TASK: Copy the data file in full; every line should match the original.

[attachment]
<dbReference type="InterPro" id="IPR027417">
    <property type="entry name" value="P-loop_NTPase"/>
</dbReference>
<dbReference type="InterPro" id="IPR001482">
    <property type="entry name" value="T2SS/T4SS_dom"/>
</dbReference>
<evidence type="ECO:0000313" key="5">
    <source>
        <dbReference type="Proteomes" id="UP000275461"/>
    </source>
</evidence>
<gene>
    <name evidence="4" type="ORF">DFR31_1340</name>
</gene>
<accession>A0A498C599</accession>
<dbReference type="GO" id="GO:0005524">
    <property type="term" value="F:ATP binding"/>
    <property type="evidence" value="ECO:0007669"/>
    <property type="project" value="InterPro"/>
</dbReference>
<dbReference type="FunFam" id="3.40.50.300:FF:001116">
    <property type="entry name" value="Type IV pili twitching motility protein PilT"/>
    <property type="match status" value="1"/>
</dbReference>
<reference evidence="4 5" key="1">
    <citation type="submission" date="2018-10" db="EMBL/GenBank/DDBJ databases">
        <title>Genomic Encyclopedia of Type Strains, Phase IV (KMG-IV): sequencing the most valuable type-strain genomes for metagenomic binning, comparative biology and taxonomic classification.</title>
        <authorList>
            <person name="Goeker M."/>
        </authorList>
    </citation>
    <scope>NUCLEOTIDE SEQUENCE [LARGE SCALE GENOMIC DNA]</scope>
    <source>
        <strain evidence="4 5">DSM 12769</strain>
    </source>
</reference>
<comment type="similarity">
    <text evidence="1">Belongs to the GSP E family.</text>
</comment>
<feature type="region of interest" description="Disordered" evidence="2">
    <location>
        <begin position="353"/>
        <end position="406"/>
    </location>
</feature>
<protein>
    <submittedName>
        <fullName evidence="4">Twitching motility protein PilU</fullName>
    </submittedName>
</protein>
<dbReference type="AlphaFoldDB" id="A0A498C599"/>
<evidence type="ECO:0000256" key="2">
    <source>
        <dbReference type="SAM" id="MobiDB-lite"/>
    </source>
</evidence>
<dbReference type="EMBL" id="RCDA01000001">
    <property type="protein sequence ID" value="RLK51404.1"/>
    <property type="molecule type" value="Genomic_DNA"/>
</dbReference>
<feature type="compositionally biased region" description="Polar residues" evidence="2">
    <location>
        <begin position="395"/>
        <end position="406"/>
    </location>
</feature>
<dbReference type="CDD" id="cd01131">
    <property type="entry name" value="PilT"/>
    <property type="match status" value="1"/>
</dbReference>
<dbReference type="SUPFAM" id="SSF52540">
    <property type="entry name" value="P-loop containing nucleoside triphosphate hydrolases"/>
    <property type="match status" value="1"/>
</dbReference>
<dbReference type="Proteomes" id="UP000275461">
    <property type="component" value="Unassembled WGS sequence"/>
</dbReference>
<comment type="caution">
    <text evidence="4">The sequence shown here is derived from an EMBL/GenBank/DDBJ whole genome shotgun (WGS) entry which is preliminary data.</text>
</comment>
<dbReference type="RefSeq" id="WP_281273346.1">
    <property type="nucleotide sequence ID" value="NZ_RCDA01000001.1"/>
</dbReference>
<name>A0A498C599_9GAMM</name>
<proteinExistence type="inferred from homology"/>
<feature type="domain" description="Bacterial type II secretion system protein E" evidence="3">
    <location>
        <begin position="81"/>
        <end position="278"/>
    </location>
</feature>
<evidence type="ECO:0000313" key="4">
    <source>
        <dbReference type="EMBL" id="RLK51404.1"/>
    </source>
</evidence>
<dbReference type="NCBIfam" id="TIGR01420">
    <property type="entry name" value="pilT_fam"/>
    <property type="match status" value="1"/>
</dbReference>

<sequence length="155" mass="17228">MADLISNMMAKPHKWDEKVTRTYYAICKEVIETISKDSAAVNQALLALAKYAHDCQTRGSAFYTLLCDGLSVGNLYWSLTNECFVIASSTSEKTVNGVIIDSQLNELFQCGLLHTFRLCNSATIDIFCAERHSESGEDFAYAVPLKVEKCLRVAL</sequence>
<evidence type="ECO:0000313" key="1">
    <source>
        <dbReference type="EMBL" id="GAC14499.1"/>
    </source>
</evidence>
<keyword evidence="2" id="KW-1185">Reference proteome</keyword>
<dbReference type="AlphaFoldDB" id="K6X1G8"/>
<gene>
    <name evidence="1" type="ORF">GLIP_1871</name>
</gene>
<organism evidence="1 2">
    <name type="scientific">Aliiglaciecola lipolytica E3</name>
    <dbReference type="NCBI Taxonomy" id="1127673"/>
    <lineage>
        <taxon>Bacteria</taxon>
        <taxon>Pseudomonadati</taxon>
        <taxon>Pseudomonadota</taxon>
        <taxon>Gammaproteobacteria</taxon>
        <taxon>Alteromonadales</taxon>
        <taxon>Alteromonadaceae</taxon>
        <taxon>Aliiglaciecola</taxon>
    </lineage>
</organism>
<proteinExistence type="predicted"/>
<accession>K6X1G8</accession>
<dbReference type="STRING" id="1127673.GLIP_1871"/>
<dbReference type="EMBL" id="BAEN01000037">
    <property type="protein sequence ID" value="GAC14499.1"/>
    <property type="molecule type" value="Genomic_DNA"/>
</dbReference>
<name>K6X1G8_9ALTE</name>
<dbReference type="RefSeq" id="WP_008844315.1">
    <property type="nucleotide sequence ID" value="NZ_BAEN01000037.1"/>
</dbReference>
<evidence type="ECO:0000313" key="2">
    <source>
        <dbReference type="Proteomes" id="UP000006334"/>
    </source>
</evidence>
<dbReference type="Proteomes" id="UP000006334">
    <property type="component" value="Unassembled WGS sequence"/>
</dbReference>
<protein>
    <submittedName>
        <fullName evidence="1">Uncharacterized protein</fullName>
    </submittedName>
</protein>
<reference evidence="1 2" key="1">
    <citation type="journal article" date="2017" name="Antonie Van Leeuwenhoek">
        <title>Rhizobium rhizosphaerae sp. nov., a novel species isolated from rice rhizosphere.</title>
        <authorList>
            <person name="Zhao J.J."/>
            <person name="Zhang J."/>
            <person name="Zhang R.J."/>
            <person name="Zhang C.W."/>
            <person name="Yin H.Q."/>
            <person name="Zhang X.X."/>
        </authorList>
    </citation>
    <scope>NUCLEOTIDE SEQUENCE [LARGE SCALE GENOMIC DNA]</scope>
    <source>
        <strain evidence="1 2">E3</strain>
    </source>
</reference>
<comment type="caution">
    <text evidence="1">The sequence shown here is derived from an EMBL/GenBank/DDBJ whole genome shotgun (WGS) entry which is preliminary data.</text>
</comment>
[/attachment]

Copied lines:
<dbReference type="InterPro" id="IPR027417">
    <property type="entry name" value="P-loop_NTPase"/>
</dbReference>
<dbReference type="InterPro" id="IPR001482">
    <property type="entry name" value="T2SS/T4SS_dom"/>
</dbReference>
<evidence type="ECO:0000313" key="5">
    <source>
        <dbReference type="Proteomes" id="UP000275461"/>
    </source>
</evidence>
<gene>
    <name evidence="4" type="ORF">DFR31_1340</name>
</gene>
<accession>A0A498C599</accession>
<dbReference type="GO" id="GO:0005524">
    <property type="term" value="F:ATP binding"/>
    <property type="evidence" value="ECO:0007669"/>
    <property type="project" value="InterPro"/>
</dbReference>
<dbReference type="FunFam" id="3.40.50.300:FF:001116">
    <property type="entry name" value="Type IV pili twitching motility protein PilT"/>
    <property type="match status" value="1"/>
</dbReference>
<reference evidence="4 5" key="1">
    <citation type="submission" date="2018-10" db="EMBL/GenBank/DDBJ databases">
        <title>Genomic Encyclopedia of Type Strains, Phase IV (KMG-IV): sequencing the most valuable type-strain genomes for metagenomic binning, comparative biology and taxonomic classification.</title>
        <authorList>
            <person name="Goeker M."/>
        </authorList>
    </citation>
    <scope>NUCLEOTIDE SEQUENCE [LARGE SCALE GENOMIC DNA]</scope>
    <source>
        <strain evidence="4 5">DSM 12769</strain>
    </source>
</reference>
<comment type="similarity">
    <text evidence="1">Belongs to the GSP E family.</text>
</comment>
<feature type="region of interest" description="Disordered" evidence="2">
    <location>
        <begin position="353"/>
        <end position="406"/>
    </location>
</feature>
<protein>
    <submittedName>
        <fullName evidence="4">Twitching motility protein PilU</fullName>
    </submittedName>
</protein>
<dbReference type="AlphaFoldDB" id="A0A498C599"/>
<evidence type="ECO:0000256" key="2">
    <source>
        <dbReference type="SAM" id="MobiDB-lite"/>
    </source>
</evidence>
<dbReference type="EMBL" id="RCDA01000001">
    <property type="protein sequence ID" value="RLK51404.1"/>
    <property type="molecule type" value="Genomic_DNA"/>
</dbReference>
<feature type="compositionally biased region" description="Polar residues" evidence="2">
    <location>
        <begin position="395"/>
        <end position="406"/>
    </location>
</feature>
<dbReference type="CDD" id="cd01131">
    <property type="entry name" value="PilT"/>
    <property type="match status" value="1"/>
</dbReference>
<dbReference type="SUPFAM" id="SSF52540">
    <property type="entry name" value="P-loop containing nucleoside triphosphate hydrolases"/>
    <property type="match status" value="1"/>
</dbReference>
<dbReference type="Proteomes" id="UP000275461">
    <property type="component" value="Unassembled WGS sequence"/>
</dbReference>
<comment type="caution">
    <text evidence="4">The sequence shown here is derived from an EMBL/GenBank/DDBJ whole genome shotgun (WGS) entry which is preliminary data.</text>
</comment>
<dbReference type="RefSeq" id="WP_281273346.1">
    <property type="nucleotide sequence ID" value="NZ_RCDA01000001.1"/>
</dbReference>
<name>A0A498C599_9GAMM</name>
<proteinExistence type="inferred from homology"/>
<feature type="domain" description="Bacterial type II secretion system protein E" evidence="3">
    <location>
        <begin position="81"/>
        <end position="278"/>
    </location>
</feature>
<evidence type="ECO:0000313" key="4">
    <source>
        <dbReference type="EMBL" id="RLK51404.1"/>
    </source>
</evidence>
<dbReference type="NCBIfam" id="TIGR01420">
    <property type="entry name" value="pilT_fam"/>
    <property type="match status" value="1"/>
</dbReference>

<sequence length="155" mass="17228">MADLISNMMAKPHKWDEKVTRTYYAICKEVIETISKDSAAVNQALLALAKYAHDCQTRGSAFYTLLCDGLSVGNLYWSLTNECFVIASSTSEKTVNGVIIDSQLNELFQCGLLHTFRLCNSATIDIFCAERHSESGEDFAYAVPLKVEKCLRVAL</sequence>
<evidence type="ECO:0000313" key="1">
    <source>
        <dbReference type="EMBL" id="GAC14499.1"/>
    </source>
</evidence>
<keyword evidence="2" id="KW-1185">Reference proteome</keyword>
<dbReference type="AlphaFoldDB" id="K6X1G8"/>
<gene>
    <name evidence="1" type="ORF">GLIP_1871</name>
</gene>
<organism evidence="1 2">
    <name type="scientific">Aliiglaciecola lipolytica E3</name>
    <dbReference type="NCBI Taxonomy" id="1127673"/>
    <lineage>
        <taxon>Bacteria</taxon>
        <taxon>Pseudomonadati</taxon>
        <taxon>Pseudomonadota</taxon>
        <taxon>Gammaproteobacteria</taxon>
        <taxon>Alteromonadales</taxon>
        <taxon>Alteromonadaceae</taxon>
        <taxon>Aliiglaciecola</taxon>
    </lineage>
</organism>
<proteinExistence type="predicted"/>
<accession>K6X1G8</accession>
<dbReference type="STRING" id="1127673.GLIP_1871"/>
<dbReference type="EMBL" id="BAEN01000037">
    <property type="protein sequence ID" value="GAC14499.1"/>
    <property type="molecule type" value="Genomic_DNA"/>
</dbReference>
<name>K6X1G8_9ALTE</name>
<dbReference type="RefSeq" id="WP_008844315.1">
    <property type="nucleotide sequence ID" value="NZ_BAEN01000037.1"/>
</dbReference>
<evidence type="ECO:0000313" key="2">
    <source>
        <dbReference type="Proteomes" id="UP000006334"/>
    </source>
</evidence>
<dbReference type="Proteomes" id="UP000006334">
    <property type="component" value="Unassembled WGS sequence"/>
</dbReference>
<protein>
    <submittedName>
        <fullName evidence="1">Uncharacterized protein</fullName>
    </submittedName>
</protein>
<reference evidence="1 2" key="1">
    <citation type="journal article" date="2017" name="Antonie Van Leeuwenhoek">
        <title>Rhizobium rhizosphaerae sp. nov., a novel species isolated from rice rhizosphere.</title>
        <authorList>
            <person name="Zhao J.J."/>
            <person name="Zhang J."/>
            <person name="Zhang R.J."/>
            <person name="Zhang C.W."/>
            <person name="Yin H.Q."/>
            <person name="Zhang X.X."/>
        </authorList>
    </citation>
    <scope>NUCLEOTIDE SEQUENCE [LARGE SCALE GENOMIC DNA]</scope>
    <source>
        <strain evidence="1 2">E3</strain>
    </source>
</reference>
<comment type="caution">
    <text evidence="1">The sequence shown here is derived from an EMBL/GenBank/DDBJ whole genome shotgun (WGS) entry which is preliminary data.</text>
</comment>